These narratives are trying to put animals beside humans in the imaginary hierarchy created by humans, where as in today’s society, animals are in a kind of lower being category. Power presents the panther as a religious animal that helps humans and sacrifices themselves so that the human race can continue to thrive. Tai Li in The Familiar holds high regard for owls and a white cat that give her power. She uses the power given to her by the cat, and therefore respects the cat. The owl is unclear as of yet but is evidently important as the next book will start with the story from the point of view of the owl. Astair wants the Akita dog to become a part of the family and in return the dog will help out her daughter who has epilepsy. The key is helping each other out. Animals at our side rather than behind or under us in a hierarchy.

Animals in Disgrace and the Familiar: Symbol or Character?

Both Danielewski’s The Familiar and J.M. Coetzee’s Disgrace deal with anthrozoogenesis as is more fully discussed by another post on this blog.  That is not to say, however, that these two texts are identical in their treatment of animals. In Disgrace, the animals – snakes and dogs in particular – function as both symbols and tools. They have no identity or real purpose outside of those functions. The snakes are seen throughout the text (often in conjunction with a garden) and are meant to make the reader think of Satan as the Serpent in the Garden of Eden, representing temptation and “falls from grace.” The dogs can also been seen as symbols. For the non-white Africans, the dogs were symbols of white oppression of violence. That is part of the reason why Lucy’s attackers killed almost all of her dogs in the kennel. Now we have the dogs in relation to Lurie. They are used to change Lurie; they foster empathy. Outside of that, they have little to no purpose or identity. They function more as plot elements than characters.

Animals in The Familiar are treated a little differently. The main animals are Luther’s dogs and the mysterious white cat. The dogs, in my opinion, are similar to the dogs in Disgrace. They don’t have an identity outside of being Luther’s dogs. The cat, however, is a different story. The cat is a character in and of itself; it has its identity, its own story, and – as far as I can tell – does not represent anything symbolically. Let’s start with identity. The cat isn’t tied to one of the human characters as far as narrative goes. It starts with Tian Li and then switches over to Xanther, assuming that the cats are the same. The cat jumps between narratives. It couldn’t do this if its identity was tied to Tian Li. This jump also shows how the cat has its own story. We don’t know why it jumped or what it wants with Xanther. The cat’s actions and motives – and it does have motives – are unknown to us. We don’t even know what the cat really is. Is it magical? Is it evil? Is it even a cat? Its story is still a mystery waiting to unfold in the coming books – hopefully. And because the cat is so mysterious, it doesn’t really act as a symbol for anything.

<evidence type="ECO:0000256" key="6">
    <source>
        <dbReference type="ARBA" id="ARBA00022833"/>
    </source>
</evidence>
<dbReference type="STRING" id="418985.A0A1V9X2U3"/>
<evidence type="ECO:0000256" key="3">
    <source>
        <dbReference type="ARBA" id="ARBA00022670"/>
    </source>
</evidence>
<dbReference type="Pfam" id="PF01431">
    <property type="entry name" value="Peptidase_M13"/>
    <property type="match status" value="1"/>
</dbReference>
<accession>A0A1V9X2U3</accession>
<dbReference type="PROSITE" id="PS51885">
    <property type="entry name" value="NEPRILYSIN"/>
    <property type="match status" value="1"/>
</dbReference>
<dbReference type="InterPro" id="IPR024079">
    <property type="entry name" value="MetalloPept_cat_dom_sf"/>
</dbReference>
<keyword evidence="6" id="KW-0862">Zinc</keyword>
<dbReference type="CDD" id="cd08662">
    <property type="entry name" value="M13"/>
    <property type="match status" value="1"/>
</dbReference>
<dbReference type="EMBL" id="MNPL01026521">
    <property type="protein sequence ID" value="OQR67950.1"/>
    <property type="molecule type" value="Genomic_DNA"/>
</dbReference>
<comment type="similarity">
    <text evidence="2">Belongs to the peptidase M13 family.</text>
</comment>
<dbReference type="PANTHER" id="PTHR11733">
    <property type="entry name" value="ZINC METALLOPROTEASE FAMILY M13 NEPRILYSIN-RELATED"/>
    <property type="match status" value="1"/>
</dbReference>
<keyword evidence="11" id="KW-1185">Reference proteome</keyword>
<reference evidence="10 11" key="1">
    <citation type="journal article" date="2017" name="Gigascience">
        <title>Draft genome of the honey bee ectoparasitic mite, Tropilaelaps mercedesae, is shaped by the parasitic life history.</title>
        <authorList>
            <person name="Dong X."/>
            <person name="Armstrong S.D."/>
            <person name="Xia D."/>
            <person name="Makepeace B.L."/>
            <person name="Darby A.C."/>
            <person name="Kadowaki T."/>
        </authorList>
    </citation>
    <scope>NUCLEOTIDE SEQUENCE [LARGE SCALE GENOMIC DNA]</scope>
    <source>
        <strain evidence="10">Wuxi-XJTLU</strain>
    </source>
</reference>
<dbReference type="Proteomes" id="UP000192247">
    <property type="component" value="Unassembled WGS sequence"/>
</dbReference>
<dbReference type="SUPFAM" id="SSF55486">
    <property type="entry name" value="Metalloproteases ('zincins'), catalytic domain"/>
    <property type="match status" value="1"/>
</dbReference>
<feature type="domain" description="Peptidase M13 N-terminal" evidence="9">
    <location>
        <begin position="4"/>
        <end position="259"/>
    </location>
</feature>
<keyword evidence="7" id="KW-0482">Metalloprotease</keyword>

Anthrozoogenesis: Disgrace and The Familiar

We discussed the idea anthrozoogenesis in relation to J. M. Coetzee’s Disgrace and I couldn’t help but think off how the dogs seemed to change Lurie in this text. After obsessing greatly over this motif, I believe I understand why, it wasn’t the first time I saw it this semester. Astair and Anwar are trying to purchase a seizure dog for Xanther (which of course fails), but I’m less interested in the goal of attaining the dog. Instead, What fascinates me is the behavior of Astair that is changed even when the dog is not in direct presence of their lives. We see Astair purchasing dog toys, an absurd sheepskin bed, and various other accouterments, and the question to deserves to be asked, what is the goal? For Astair, the dog represents a cure of Xanther’s ailiing and locus of nurturing energy that she cannot provide to her child. This isn’t to say that Astair is a bad mother by any stretch, but it would seem that there is a type of human-animal relationship that she is betting on to heal her daughter.

In Disgrace, miserable, ex-prof David Lurie loses everything and ends up working in a euthanasia clinic after he has lost his job, is set on fire, and his daughter is raped (spoiler!). How on earth does this compare to The Familiar? Well, I’m glad you asked. About the only redeeming character trait for David is that he becomes empathetic of animals. His first encounters with the are the goat with the infested nether regions and the sheep bought for slaughter. In these first cases, though, Lurie is not changing his nature, per-say. Instead, these animals are acting as lenses through which to view his complete disgrace, a form of anthropomorphising the animals. When David encounters the euthanasia clinic and has to take the dogs to the incinerator, we see a change in David brought from the agencies of the dogs, completely separate of his own volition. It could be argued that David, a man who usurps whatever he likes, learns what love is from his interaction with these injured and an unwanted dogs, a fascinating insight in how animals can alter a human life.

The Familiar and Maus – Cats